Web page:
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Funding scientific knowledge : selection, disclosure and the public-private portfolio Titelvorschau
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Funding scientific knowledge : selection, disclosure and the public-private portfolio

Verfasser/in: Joshua Gans; Fiona E S Murray; National Bureau of Economic Research.
Verlag: Cambridge, Mass. : National Bureau of Economic Research, ©2011.
Serien: Working paper series (National Bureau of Economic Research), no. 16980.
Ausgabe/Format   E-Book : Dokument : EnglischAlle Ausgaben und Formate anzeigen
Datenbank:WorldCat
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This paper examines argues that while two distinct perspectives characterize the foundations of the public funding of research -- filling a selection gap and solving a disclosure problem -- in fact both the selection choices of public funders and their criteria for disclosure and commercialization shape the level and type of funding for research and the disclosures that arise as a consequence. In making our  Weiterlesen…
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Medientyp: Dokument, Internetquelle
Dokumenttyp: Internet-Ressource, Computer-Datei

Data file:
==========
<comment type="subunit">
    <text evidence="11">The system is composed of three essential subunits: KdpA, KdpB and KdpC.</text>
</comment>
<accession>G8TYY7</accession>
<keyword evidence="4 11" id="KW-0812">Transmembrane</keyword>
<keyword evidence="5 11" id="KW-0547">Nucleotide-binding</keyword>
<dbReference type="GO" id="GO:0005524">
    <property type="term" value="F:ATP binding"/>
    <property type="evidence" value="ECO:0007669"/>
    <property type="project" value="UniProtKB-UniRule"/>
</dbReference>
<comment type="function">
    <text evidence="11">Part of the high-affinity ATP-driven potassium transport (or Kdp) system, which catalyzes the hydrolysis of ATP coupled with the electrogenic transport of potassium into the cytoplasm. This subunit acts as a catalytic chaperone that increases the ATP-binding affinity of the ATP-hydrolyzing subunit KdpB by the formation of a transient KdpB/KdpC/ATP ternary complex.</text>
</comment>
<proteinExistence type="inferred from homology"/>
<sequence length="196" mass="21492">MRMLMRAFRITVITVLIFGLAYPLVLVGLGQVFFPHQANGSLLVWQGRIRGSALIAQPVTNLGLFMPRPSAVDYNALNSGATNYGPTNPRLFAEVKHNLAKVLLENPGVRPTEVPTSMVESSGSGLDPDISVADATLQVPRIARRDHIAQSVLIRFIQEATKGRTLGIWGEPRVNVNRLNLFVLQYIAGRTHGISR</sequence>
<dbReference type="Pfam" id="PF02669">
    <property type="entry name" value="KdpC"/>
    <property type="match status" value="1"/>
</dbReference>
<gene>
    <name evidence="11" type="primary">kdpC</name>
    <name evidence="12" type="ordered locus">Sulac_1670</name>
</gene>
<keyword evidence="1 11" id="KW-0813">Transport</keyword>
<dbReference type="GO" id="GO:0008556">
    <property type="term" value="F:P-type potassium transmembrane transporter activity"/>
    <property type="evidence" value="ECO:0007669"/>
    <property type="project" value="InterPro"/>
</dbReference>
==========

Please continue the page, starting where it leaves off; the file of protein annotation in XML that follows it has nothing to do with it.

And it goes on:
Alle Autoren: Joshua Gans; Fiona E S Murray; National Bureau of Economic Research.
OCLC-Nummer: 719368883
Anmerkungen: "April 2011."
Title from http://www.nber.org/papers/16980 viewed May 2, 2011.
Beschreibung: 1 online resource (69 p.) : ill.
Serientitel: Working paper series (National Bureau of Economic Research), no. 16980.
Verfasserangabe: Joshua Gans, Fiona E. Murray.

Abstract:

This paper examines argues that while two distinct perspectives characterize the foundations of the public funding of research -- filling a selection gap and solving a disclosure problem -- in fact both the selection choices of public funders and their criteria for disclosure and commercialization shape the level and type of funding for research and the disclosures that arise as a consequence. In making our argument, we begin by reviewing project selection criteria and policies towards disclosure and commercialization (including patent rights) made by major funding organizations, noting the great variation between these institutions. We then provide a model of how selection criteria and funding conditions imposed by funders interact with the preferences of scientists to shape those projects that accept public funds and the overall level of openness in research. Our analysis reveals complex and unexpected relationships between public funding, private funding, and public disclosure of research. We show, for example, that funding choices made by public agencies can lead to unintended, paradoxical effects, providing short-term openness while stifling longer-term innovation. Implications for empirical evaluation and an agenda for future research are discussed.

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